Structuring Oral Testimony for Public Participation

An important part of public participation in policy making is giving oral testimony at public hearings. To be effective, what you say must be remembered by your audience, and what is remembered is determined in large part by how your testimony is structured.

The structure of oral testimony is determined, first of all, by the nature of the meeting. The officials in charge of public hearings usually limit oral testimony by ordinary citizens to 2-3 minutes. (Political figures, powerful economic interests, policy-makers, and other "important" people are often given two or three times that.) Because of this, you cannot expect to provide details. If you run over your time limit, you will be cut off, and if you did not make your most important point, you are out of luck. If you have done research and have technical details to contribute, you must plan on providing written testimony. Often, the comment period for written testimony will be longer than that for oral testimony, but for safety's sake you should not depend on that.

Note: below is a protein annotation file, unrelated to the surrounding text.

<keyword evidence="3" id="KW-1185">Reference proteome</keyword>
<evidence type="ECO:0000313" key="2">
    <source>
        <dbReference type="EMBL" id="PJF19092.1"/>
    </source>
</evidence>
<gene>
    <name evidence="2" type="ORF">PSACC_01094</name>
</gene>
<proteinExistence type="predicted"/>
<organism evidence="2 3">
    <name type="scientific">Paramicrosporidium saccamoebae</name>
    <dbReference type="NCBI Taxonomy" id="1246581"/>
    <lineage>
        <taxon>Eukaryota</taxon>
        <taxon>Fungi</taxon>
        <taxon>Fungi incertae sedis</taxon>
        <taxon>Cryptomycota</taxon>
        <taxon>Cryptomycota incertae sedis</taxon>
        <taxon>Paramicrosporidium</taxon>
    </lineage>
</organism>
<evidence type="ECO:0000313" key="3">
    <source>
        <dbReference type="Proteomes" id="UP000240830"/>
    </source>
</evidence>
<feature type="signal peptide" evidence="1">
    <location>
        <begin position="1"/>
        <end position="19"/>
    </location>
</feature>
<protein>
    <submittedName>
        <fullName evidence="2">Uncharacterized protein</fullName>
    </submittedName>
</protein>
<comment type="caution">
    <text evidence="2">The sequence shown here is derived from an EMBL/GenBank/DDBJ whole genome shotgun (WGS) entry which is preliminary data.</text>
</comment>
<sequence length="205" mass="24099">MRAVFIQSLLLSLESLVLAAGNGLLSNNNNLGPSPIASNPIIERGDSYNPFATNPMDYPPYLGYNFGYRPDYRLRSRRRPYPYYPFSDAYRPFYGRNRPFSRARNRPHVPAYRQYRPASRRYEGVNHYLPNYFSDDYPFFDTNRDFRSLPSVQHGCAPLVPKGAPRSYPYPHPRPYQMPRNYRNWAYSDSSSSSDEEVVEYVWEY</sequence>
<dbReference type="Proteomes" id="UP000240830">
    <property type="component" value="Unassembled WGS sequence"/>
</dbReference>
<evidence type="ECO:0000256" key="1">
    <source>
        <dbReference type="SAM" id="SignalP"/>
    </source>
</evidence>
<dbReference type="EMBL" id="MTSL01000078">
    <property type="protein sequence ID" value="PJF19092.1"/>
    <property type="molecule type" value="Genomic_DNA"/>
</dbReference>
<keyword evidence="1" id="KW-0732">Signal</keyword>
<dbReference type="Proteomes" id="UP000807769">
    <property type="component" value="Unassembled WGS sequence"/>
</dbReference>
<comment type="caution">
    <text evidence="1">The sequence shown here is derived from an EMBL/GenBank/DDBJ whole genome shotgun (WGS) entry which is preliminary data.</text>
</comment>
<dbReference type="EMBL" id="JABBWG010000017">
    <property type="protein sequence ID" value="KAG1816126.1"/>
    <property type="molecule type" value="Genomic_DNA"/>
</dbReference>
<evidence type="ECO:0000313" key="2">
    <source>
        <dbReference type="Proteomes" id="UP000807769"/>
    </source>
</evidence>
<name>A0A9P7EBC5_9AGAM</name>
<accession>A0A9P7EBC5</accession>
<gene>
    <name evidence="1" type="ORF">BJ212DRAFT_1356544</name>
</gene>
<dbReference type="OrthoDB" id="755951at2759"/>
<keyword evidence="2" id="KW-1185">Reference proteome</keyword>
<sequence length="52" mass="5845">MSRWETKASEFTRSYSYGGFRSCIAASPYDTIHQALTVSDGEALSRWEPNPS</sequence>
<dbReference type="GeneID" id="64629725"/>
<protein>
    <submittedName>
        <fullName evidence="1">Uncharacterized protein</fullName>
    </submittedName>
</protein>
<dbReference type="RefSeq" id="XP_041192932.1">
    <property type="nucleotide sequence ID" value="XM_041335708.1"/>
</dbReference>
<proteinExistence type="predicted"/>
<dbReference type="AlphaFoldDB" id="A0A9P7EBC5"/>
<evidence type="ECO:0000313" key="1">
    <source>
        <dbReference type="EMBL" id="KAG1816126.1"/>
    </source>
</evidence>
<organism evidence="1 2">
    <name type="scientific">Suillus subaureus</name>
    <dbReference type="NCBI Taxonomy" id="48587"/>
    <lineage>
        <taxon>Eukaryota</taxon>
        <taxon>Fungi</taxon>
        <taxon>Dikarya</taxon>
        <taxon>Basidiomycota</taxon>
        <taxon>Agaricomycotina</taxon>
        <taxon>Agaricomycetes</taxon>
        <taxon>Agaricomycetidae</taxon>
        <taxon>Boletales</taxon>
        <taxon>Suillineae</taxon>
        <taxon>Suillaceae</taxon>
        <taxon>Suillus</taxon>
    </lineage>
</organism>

A speech for public participation is addressed to three audiences at once:

  1. Those who called the meeting: Metropolitan Planning Organization, Environmental Protection Agency, Board of Aldermen, Federal Communications Commission, etc.
  2. Those who attended the meeting: policy wonks, informed and uninformed citizens, supportive and hostile citizens, etc.
  3. Those watching the meeting from outside: the courts, political figures, opinion-makers, news media, citizens watching on cable TV, etc.

While the formal audience is those who called the meeting, those who attended the meeting are equally important, because passively supportive citizens who hear your speech may be motivated to speak out themselves. (The best you can hope for from actively hostile citizens is that they be made passively hostile.)